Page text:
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Thursday, 26 May 1983
Page: 1036


Mr GOODLUCK —My question is directed to the Minister for Employment and Industrial Relations. He had better listen to it; I have a real telex here. In the light of reports that independent petroleum agents and contractors will not be permitted to pick up product from oil company terminals after 22 May 1983 and that product is to be delivered only by Transport Workers Union oil industry drivers, with the threat of industrial action by the Federated Storemen and Packers Union and the Transport Workers Union, will the Minister advise us of his attitude to the Laidely agreement which seeks to maintain fair opportunities for independent petrol distributors, agents and retailers? Is he aware of a definite threatened national TWU campaign for the wage rise promised by the union from 1 January 1983-yet another indication that the 3 to 4 per cent increase in wages this year--


Mr SPEAKER —Order! I do not want to stop the honourable member but he is putting far too much information in his question.


Mr GOODLUCK —It is very important, Mr Speaker. This telex tells everything. We are talking about a coherent wages policy.


Mr SPEAKER —Order! The honourable member for Franklin will resume his seat. May I point out to the honourable member that, while the matter he is raising might be very important, it is outside the Standing Orders which this House gives me to supervise. I invite him to bring his question to its point.


Mr GOODLUCK —Mr Speaker, I apologise to you. I think you are a real gentleman. Is this yet another indication that the 3 to 4 per cent increase in wages this year foreshadowed by the Government is unrealistic and if the TWU does not get what it wants we will have a strike?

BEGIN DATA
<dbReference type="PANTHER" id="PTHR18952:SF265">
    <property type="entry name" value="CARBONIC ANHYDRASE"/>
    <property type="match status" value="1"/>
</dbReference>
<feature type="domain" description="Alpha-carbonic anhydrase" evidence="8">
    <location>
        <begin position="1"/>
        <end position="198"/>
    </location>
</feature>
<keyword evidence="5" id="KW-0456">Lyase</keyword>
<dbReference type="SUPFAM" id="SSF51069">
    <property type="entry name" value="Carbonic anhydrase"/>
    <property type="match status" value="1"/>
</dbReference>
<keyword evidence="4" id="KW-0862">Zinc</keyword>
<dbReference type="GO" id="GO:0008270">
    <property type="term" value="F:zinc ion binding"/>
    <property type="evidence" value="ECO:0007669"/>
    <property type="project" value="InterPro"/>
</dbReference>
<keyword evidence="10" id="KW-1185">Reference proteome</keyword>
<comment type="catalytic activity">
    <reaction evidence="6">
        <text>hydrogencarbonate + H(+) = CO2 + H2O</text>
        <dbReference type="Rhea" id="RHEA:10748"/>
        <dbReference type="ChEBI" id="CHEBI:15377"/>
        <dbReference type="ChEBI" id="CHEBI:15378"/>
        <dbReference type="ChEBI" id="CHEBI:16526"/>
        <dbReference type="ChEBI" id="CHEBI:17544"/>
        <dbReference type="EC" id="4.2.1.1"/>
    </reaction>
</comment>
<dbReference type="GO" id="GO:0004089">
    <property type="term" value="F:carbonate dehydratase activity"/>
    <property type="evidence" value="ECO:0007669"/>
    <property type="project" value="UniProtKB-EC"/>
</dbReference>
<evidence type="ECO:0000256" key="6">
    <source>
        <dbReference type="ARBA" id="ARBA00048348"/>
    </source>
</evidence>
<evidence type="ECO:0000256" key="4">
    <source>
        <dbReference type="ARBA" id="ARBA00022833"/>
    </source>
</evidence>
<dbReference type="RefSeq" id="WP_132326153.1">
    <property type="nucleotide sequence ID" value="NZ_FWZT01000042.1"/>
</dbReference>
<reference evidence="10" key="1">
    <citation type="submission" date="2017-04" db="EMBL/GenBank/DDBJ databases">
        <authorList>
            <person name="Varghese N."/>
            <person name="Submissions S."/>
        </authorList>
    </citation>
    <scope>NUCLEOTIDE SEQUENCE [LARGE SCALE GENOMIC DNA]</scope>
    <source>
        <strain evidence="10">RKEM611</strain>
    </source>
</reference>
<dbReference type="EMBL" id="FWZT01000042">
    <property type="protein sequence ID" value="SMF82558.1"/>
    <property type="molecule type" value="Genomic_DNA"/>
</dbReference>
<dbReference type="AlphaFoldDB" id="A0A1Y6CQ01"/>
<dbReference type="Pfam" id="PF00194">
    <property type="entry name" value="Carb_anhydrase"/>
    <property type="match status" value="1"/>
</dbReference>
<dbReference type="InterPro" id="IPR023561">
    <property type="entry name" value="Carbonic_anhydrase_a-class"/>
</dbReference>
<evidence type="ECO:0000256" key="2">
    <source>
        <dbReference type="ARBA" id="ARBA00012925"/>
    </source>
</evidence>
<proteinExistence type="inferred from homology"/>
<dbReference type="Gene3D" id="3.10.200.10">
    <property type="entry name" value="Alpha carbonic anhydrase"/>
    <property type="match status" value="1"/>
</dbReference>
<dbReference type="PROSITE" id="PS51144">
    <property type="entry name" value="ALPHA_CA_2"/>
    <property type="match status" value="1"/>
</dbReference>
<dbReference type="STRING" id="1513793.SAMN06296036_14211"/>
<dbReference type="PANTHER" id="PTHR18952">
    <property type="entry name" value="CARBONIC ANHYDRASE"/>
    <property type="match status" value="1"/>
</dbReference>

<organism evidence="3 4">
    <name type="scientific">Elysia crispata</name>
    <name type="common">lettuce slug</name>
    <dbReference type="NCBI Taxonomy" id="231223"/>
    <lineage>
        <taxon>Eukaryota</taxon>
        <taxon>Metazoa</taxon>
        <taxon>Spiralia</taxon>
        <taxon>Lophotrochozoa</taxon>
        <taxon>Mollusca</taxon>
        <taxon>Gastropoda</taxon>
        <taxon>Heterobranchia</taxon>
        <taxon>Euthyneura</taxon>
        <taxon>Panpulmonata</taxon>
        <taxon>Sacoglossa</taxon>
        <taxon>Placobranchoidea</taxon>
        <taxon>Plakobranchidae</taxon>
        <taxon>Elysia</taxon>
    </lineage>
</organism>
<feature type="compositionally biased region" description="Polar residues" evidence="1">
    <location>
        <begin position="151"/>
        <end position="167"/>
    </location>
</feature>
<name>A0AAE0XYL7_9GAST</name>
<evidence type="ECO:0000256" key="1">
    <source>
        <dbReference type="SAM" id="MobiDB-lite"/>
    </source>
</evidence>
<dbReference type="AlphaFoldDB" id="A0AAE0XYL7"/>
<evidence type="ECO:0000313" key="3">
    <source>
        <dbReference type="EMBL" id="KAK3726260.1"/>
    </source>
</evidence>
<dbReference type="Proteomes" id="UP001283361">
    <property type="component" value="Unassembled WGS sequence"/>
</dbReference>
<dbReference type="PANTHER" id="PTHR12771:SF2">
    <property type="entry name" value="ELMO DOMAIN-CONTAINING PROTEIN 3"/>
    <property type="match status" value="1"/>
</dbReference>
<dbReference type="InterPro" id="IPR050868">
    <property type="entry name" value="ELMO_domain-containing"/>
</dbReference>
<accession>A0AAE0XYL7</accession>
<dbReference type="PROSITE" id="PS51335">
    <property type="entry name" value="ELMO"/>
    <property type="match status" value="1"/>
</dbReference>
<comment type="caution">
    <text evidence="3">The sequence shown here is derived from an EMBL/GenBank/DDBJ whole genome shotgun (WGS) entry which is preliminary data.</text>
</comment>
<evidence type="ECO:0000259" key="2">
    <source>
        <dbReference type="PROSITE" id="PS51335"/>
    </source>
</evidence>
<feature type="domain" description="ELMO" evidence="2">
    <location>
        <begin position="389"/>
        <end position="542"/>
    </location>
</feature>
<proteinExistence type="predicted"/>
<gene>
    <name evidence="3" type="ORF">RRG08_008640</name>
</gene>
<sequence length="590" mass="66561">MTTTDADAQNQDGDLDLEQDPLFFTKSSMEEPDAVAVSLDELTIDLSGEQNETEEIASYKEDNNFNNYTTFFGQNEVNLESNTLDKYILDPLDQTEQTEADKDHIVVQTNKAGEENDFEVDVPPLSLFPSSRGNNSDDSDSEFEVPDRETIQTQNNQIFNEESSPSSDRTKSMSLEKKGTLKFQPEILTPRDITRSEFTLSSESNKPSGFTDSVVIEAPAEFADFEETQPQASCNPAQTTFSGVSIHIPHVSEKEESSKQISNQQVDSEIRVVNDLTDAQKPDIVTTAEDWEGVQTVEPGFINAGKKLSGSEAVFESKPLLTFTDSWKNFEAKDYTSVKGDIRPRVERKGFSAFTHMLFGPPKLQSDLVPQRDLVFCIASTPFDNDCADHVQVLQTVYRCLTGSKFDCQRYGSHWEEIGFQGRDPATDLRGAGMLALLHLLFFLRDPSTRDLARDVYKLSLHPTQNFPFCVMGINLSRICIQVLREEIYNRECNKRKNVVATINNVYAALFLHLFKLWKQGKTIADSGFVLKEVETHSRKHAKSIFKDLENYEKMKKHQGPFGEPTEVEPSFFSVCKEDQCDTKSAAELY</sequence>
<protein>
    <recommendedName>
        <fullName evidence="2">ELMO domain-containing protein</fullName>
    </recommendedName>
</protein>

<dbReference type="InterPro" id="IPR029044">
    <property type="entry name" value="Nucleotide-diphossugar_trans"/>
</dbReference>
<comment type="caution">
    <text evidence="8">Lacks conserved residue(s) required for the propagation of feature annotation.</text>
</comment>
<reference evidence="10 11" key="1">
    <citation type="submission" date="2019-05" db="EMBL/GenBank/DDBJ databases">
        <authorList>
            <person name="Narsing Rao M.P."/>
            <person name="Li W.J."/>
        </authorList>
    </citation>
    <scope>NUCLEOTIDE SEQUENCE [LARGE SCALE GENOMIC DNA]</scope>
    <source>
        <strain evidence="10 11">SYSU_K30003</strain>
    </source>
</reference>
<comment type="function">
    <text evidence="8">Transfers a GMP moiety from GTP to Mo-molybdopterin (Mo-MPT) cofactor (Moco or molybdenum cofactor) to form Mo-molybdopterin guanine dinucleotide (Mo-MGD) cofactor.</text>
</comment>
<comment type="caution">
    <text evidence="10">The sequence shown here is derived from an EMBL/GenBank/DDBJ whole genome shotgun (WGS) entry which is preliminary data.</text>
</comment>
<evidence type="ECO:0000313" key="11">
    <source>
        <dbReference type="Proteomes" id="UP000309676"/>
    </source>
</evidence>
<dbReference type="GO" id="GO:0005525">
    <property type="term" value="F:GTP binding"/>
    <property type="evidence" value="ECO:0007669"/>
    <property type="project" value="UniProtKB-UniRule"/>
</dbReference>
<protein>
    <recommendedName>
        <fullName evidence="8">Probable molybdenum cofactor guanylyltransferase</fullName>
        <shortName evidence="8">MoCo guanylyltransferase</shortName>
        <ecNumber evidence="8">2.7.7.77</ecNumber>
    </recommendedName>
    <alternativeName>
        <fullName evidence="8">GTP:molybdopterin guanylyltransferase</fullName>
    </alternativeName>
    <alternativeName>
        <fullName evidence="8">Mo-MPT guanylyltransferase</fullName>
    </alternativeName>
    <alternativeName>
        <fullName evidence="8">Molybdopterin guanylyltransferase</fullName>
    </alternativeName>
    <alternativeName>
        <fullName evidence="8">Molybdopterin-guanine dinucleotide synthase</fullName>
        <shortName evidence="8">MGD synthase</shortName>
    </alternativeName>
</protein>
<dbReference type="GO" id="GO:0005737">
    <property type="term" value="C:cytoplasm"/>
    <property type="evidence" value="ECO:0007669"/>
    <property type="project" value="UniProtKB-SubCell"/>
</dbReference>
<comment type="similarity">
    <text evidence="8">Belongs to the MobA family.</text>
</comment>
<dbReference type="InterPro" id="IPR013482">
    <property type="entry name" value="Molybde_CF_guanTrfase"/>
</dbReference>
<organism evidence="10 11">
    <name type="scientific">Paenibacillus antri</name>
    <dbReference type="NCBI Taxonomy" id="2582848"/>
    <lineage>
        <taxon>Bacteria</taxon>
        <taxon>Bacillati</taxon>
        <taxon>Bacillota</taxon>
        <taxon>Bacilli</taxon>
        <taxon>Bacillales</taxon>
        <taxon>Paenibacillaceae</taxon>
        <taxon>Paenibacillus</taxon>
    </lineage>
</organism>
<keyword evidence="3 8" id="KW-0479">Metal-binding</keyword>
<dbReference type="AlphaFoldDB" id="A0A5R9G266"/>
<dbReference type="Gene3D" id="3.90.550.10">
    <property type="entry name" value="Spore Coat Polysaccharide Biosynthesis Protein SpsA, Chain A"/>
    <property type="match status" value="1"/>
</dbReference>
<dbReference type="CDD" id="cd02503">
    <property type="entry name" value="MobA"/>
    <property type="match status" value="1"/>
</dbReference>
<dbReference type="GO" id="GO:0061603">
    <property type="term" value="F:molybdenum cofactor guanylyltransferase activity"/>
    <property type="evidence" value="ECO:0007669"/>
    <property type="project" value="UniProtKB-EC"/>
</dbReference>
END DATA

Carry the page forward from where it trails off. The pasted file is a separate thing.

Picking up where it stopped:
Mr WILLIS —In response to the histrionic or hysterical honourable member for Franklin, let me say that there is no possibility of the wages system in this country in the second half of this year resulting in a greater increase than the 3 or 4 per cent that the Government has said is its policy in respect of wage increases in that time. We have-as the Prime Minister, I, the Treasurer and other spokesmen have said many times in the course of the last month-adopted a policy which will ensure that we have a centralised system of wage fixation operating in this country and that that system will result in an increase in wages of no more than 4 per cent.

In regard to transport workers, I think it was only last week that the Transport Workers Union federal conference was held in Canberra. At that conference the transport workers made it clear that they fully supported the move to a centralised wages system and that they would accept the national wage increase in terms of wage increases for transport workers in the rest of this year. So at that top level of the Transport Workers Union there has quite recently been a full acceptance of the Government's policy in that area.

I am not aware of the specific elements in respect of independent contractors that the honourable member mentioned in his question. I am aware, however, that this is an important area of controversy in the transport industry. It is a matter which has been discussed at the National Labour Consultative Council. It will come up for discussion again later on. I will certainly pay close attention to developments in that area. I hope we can come to a satisfactory resolution of this long-standing problem in the near future.